Not just that, the Oppo Enco M32 also supports fast charging. So, merely 10 minutes of charging will provide users with a ridiculous 20 hours of wireless playback time! This is an extremely convenient feature that will be appreciated by most users. In our testing period, we charged these buds rarely and when we did, a 10-minute charge got us 3-4 days’ worth of usage, which is excellent.
There’s nothing awe-inducing about the Oppo Enco M32’s design. They’re a simple-looking pair of neckband style wireless earphones with a rubber neckband, matte black plastic modules or weights on either side, and glossy black earbuds. The only slightly striking part is the backside of the earbuds that have a silver CD-like finish.
The rubber neckband bends to match the contours of your neck and sits there pretty comfortably. The plastic weights or modules on either side feel slightly cheap. The left one houses the Oppo logo while the right one has the controls, USB-C charging port and an LED light. The buttons aren’t very tactile or prominent and you may find yourself fumbling around, feeling for the right one.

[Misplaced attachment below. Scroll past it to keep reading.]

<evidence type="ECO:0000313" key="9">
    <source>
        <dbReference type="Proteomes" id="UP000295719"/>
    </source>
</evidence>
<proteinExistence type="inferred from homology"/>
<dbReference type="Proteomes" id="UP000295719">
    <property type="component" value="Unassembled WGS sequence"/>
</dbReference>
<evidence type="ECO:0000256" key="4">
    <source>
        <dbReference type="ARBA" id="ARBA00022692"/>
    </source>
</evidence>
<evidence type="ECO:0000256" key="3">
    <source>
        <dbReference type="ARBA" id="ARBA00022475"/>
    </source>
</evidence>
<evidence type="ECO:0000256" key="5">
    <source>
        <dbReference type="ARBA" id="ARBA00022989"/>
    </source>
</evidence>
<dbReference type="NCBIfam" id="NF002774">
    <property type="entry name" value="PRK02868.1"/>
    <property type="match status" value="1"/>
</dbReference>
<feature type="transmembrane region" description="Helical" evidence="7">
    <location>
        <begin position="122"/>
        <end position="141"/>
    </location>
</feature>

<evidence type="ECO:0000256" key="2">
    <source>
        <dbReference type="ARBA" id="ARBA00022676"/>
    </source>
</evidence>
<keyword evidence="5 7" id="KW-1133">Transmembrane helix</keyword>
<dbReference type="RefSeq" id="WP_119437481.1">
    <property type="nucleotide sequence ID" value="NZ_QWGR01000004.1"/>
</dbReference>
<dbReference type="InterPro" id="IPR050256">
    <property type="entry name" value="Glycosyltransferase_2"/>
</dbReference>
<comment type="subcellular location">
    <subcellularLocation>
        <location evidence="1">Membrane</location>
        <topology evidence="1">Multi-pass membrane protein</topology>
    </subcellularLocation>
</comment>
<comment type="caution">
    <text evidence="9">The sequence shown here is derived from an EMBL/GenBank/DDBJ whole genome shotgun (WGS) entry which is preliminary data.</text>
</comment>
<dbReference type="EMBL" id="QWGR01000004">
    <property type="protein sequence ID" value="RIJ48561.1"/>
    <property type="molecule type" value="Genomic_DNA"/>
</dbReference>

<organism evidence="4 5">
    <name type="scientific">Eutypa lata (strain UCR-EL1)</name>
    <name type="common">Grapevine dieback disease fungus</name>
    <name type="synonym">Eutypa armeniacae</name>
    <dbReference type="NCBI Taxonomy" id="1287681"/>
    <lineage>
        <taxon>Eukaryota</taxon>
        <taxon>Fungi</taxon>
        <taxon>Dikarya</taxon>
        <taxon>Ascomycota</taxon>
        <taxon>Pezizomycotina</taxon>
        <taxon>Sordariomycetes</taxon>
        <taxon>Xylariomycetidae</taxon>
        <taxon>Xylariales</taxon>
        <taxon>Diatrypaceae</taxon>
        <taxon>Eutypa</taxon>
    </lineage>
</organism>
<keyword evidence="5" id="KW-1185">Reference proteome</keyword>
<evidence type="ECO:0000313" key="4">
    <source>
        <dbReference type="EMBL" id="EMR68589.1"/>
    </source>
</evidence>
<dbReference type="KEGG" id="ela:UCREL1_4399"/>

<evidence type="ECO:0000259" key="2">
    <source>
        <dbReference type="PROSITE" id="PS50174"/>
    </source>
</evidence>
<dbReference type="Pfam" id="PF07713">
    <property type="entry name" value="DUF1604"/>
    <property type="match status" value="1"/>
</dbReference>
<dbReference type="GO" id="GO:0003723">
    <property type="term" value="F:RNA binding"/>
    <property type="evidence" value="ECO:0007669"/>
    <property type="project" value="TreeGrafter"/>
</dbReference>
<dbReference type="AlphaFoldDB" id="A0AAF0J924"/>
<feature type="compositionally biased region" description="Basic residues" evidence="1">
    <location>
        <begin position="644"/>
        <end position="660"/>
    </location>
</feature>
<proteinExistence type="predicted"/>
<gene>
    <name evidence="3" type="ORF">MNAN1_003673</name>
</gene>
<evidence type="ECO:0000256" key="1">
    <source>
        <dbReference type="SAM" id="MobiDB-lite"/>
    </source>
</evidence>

As for the earbuds, the nozzles are angled inwards allowing them to sit securely in the wearer’s ears. You should be able to find a good enough fit for yourself from the three sizes of silicone tips provided. The earbuds also have a silicone loop or wing that adds to the fit and makes it feel more snug and secure. The earphones are also pretty comfortable to wear when simply sitting or doing activities, but you may feel slight ear fatigue if you wear them for too many hours. The earbuds' silicone wings and ear tips also get dusty pretty quickly.
Overall, the earphones don’t look or feel spectacular. They’re simple and minimalist earphones with little flair. The fit is very good though and you should be able to use these as workout earbuds easily, especially since they’re water-resistant.